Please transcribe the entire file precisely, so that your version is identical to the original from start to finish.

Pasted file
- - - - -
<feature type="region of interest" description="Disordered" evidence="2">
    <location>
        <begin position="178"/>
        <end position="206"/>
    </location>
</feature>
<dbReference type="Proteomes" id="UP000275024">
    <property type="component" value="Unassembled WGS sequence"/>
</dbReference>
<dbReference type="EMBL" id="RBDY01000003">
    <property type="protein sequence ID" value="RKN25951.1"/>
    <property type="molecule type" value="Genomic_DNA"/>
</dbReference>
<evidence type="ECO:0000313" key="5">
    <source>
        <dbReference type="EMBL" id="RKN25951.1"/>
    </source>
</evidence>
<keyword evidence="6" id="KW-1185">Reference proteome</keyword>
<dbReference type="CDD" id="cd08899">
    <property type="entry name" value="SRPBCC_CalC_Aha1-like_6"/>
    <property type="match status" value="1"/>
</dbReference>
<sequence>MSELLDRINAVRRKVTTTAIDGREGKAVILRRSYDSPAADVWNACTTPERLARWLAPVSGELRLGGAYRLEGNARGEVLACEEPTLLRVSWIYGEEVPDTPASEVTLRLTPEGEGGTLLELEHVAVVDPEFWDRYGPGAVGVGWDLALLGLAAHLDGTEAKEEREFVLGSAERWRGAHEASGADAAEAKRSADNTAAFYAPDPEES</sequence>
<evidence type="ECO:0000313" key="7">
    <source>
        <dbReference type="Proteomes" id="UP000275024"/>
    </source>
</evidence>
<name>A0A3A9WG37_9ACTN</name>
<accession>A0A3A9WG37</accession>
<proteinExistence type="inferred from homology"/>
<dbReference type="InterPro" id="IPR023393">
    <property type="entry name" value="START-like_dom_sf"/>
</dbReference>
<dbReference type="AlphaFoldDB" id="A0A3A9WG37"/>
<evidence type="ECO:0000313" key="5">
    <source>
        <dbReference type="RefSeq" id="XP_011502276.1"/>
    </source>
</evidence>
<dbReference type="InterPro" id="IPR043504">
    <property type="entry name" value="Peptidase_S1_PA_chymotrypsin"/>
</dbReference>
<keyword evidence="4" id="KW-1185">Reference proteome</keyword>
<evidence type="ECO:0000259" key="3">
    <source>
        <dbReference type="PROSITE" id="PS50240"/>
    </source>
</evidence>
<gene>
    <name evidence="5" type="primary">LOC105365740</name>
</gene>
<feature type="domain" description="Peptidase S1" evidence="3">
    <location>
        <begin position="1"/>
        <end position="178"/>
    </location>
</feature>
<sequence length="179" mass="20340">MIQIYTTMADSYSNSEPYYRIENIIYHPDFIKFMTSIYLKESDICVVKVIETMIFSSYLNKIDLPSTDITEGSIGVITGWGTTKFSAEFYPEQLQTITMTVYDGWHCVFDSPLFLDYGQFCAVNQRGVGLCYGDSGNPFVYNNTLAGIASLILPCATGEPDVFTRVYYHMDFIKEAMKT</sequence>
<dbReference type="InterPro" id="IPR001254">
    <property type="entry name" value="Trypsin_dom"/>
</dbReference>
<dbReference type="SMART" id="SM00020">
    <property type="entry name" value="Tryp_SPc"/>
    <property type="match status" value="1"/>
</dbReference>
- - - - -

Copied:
<feature type="region of interest" description="Disordered" evidence="2">
    <location>
        <begin position="178"/>
        <end position="206"/>
    </location>
</feature>
<dbReference type="Proteomes" id="UP000275024">
    <property type="component" value="Unassembled WGS sequence"/>
</dbReference>
<dbReference type="EMBL" id="RBDY01000003">
    <property type="protein sequence ID" value="RKN25951.1"/>
    <property type="molecule type" value="Genomic_DNA"/>
</dbReference>
<evidence type="ECO:0000313" key="5">
    <source>
        <dbReference type="EMBL" id="RKN25951.1"/>
    </source>
</evidence>
<keyword evidence="6" id="KW-1185">Reference proteome</keyword>
<dbReference type="CDD" id="cd08899">
    <property type="entry name" value="SRPBCC_CalC_Aha1-like_6"/>
    <property type="match status" value="1"/>
</dbReference>
<sequence>MSELLDRINAVRRKVTTTAIDGREGKAVILRRSYDSPAADVWNACTTPERLARWLAPVSGELRLGGAYRLEGNARGEVLACEEPTLLRVSWIYGEEVPDTPASEVTLRLTPEGEGGTLLELEHVAVVDPEFWDRYGPGAVGVGWDLALLGLAAHLDGTEAKEEREFVLGSAERWRGAHEASGADAAEAKRSADNTAAFYAPDPEES</sequence>
<evidence type="ECO:0000313" key="7">
    <source>
        <dbReference type="Proteomes" id="UP000275024"/>
    </source>
</evidence>
<name>A0A3A9WG37_9ACTN</name>
<accession>A0A3A9WG37</accession>
<proteinExistence type="inferred from homology"/>
<dbReference type="InterPro" id="IPR023393">
    <property type="entry name" value="START-like_dom_sf"/>
</dbReference>
<dbReference type="AlphaFoldDB" id="A0A3A9WG37"/>
<evidence type="ECO:0000313" key="5">
    <source>
        <dbReference type="RefSeq" id="XP_011502276.1"/>
    </source>
</evidence>
<dbReference type="InterPro" id="IPR043504">
    <property type="entry name" value="Peptidase_S1_PA_chymotrypsin"/>
</dbReference>
<keyword evidence="4" id="KW-1185">Reference proteome</keyword>
<evidence type="ECO:0000259" key="3">
    <source>
        <dbReference type="PROSITE" id="PS50240"/>
    </source>
</evidence>
<gene>
    <name evidence="5" type="primary">LOC105365740</name>
</gene>
<feature type="domain" description="Peptidase S1" evidence="3">
    <location>
        <begin position="1"/>
        <end position="178"/>
    </location>
</feature>
<sequence length="179" mass="20340">MIQIYTTMADSYSNSEPYYRIENIIYHPDFIKFMTSIYLKESDICVVKVIETMIFSSYLNKIDLPSTDITEGSIGVITGWGTTKFSAEFYPEQLQTITMTVYDGWHCVFDSPLFLDYGQFCAVNQRGVGLCYGDSGNPFVYNNTLAGIASLILPCATGEPDVFTRVYYHMDFIKEAMKT</sequence>
<dbReference type="InterPro" id="IPR001254">
    <property type="entry name" value="Trypsin_dom"/>
</dbReference>
<dbReference type="SMART" id="SM00020">
    <property type="entry name" value="Tryp_SPc"/>
    <property type="match status" value="1"/>
</dbReference>